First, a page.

Stuck in traffic on Jubilee


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Hey there, time traveller!
This article was published 01/06/2022 (363 days ago), so information in it may no longer be current.

Has anyone else spent an inordinate amount of time stuck in traffic on Jubilee Street lately?

If you have, it probably isn’t anything entirely new; the street is regularly congested during rush hour, but it will be worse for the duration of this summer, and next. After years of patchwork and filled potholes, it was long overdue for the full-scale renewal it is finally getting.

Improvements to sidewalk and cycling infrastructure are also part of the project. Not since the Park Line street car — the first electric street car to operate in Canada — began running down Osborne to its terminus at Jubilee will the neighbourhood’s transportation network be as “modern.”

Jubilee Avenue will be modernized by roadworks machines such as this one this summer. Correspondent Andrew Braga wonders if it’s time the monarchy for which Jubileee was named is also modernized.

That was way back in 1891, and Route 125, the collector road today known as Jubilee Avenu—, had not yet been so named in commemoration of Queen Victoria’s Diamond Jubilee in 1897.

Coincidentally, it has been 125 years since then, and her great-great granddaughter, Queen Elizabeth II, is also celebrating a Jubilee — her platinum — signifying 70 years on the throne as the sovereign of the United Kingdom and the Commonwealth of Nations.

Is it now time to upgrade the name of the street itself?

‘Monarchists’ from the Institute for the Study of the Crown in Canada have expressed their dismay at what they have called “lacklustre” and “embarrassing” Platinum Jubilee plans. They say the shortage of ceremony is an insult to the Queen’s legacy.

Of course, she would have been unable to attend at her advanced age, even under travel conditions befitting of a Queen.

In her stead, Prince Charles and his wife Camilla visited Canada for three days. They began their tour in Newfoundland where they attended a ceremony in memory of the thousands who died in residential schools, then moved on to Ottawa, and finally visited the Northwest Territories.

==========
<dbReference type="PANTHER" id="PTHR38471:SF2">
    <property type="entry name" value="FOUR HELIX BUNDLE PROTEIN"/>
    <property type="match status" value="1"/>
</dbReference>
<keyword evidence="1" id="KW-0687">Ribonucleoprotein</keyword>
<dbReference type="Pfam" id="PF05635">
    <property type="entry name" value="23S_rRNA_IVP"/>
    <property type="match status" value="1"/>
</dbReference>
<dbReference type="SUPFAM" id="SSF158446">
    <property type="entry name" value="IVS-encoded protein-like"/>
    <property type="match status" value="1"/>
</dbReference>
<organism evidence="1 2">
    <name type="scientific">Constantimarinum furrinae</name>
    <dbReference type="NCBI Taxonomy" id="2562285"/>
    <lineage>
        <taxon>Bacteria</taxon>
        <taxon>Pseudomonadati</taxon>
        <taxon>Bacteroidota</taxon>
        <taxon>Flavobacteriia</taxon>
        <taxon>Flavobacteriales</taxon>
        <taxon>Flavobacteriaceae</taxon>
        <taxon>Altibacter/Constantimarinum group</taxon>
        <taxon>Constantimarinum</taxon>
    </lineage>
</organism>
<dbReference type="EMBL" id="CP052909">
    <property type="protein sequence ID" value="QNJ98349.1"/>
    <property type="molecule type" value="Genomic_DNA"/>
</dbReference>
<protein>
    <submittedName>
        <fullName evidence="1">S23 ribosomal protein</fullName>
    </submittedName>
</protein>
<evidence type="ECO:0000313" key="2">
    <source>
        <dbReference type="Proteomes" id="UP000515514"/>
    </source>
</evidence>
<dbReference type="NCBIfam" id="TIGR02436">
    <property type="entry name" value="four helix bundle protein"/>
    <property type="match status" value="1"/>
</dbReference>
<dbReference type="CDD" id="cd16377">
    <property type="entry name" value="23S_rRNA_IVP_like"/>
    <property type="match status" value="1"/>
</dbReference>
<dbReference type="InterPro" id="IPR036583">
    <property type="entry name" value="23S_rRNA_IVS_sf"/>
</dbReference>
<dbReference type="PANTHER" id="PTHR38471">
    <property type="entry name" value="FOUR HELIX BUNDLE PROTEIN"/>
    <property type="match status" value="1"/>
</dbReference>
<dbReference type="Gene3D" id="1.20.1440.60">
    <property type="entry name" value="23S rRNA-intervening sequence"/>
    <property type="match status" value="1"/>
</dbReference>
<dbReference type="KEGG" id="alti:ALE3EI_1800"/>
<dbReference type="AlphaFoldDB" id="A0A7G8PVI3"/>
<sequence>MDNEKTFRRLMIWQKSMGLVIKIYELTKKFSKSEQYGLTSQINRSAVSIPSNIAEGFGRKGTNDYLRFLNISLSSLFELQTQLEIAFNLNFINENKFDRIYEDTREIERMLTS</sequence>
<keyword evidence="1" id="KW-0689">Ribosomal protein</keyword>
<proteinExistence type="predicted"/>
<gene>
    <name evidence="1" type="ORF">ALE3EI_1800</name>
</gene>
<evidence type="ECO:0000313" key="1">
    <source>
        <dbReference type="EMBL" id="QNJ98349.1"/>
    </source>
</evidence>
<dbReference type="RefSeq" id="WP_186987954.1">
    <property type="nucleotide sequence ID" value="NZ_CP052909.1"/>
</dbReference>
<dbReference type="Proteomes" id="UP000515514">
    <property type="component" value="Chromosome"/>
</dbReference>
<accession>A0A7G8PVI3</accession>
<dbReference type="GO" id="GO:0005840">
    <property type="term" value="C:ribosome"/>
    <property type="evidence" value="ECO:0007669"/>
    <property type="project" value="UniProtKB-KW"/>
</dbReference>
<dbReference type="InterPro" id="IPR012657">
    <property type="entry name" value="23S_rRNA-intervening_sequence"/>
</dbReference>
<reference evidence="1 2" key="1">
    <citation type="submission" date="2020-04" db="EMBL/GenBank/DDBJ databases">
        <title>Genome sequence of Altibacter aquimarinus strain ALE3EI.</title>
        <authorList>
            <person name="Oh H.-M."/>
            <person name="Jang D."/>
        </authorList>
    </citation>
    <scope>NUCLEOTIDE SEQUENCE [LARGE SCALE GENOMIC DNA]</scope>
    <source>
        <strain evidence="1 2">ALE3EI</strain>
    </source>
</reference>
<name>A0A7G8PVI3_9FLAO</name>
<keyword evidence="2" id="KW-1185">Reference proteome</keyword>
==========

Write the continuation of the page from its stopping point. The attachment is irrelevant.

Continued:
The tour wrapped up on May 19, just a few days before Victoria Day — a holiday initially celebrated on Victoria’s own birthday but which Wikipedia now says is considered the official birthday of Canada’s sovereign.

This year, the holiday fell on the one-year anniversary of the announcement that potential unmarked graves had been discovered at the site of a former residential school in Kamloops B.C.

There were calls for an official apology. It seems like a missed opportunity by organizers and by the heir-apparent himself.

Maybe, like the street named to commemorate his great-great-great grandmother, he needs to take more than a patchwork approach to modernizing the institution he will sooner or later represent, and to renew support of it among Canadians.

Or maybe Canadians don’t really care when they feel like there are far more pressing things on their minds, like how much it’s costing them to be stuck in traffic, given the price of gasoline.

Andrew Braga

Andrew Braga
South Osborne community correspondent

Andrew Braga is a community correspondent for South Osborne.

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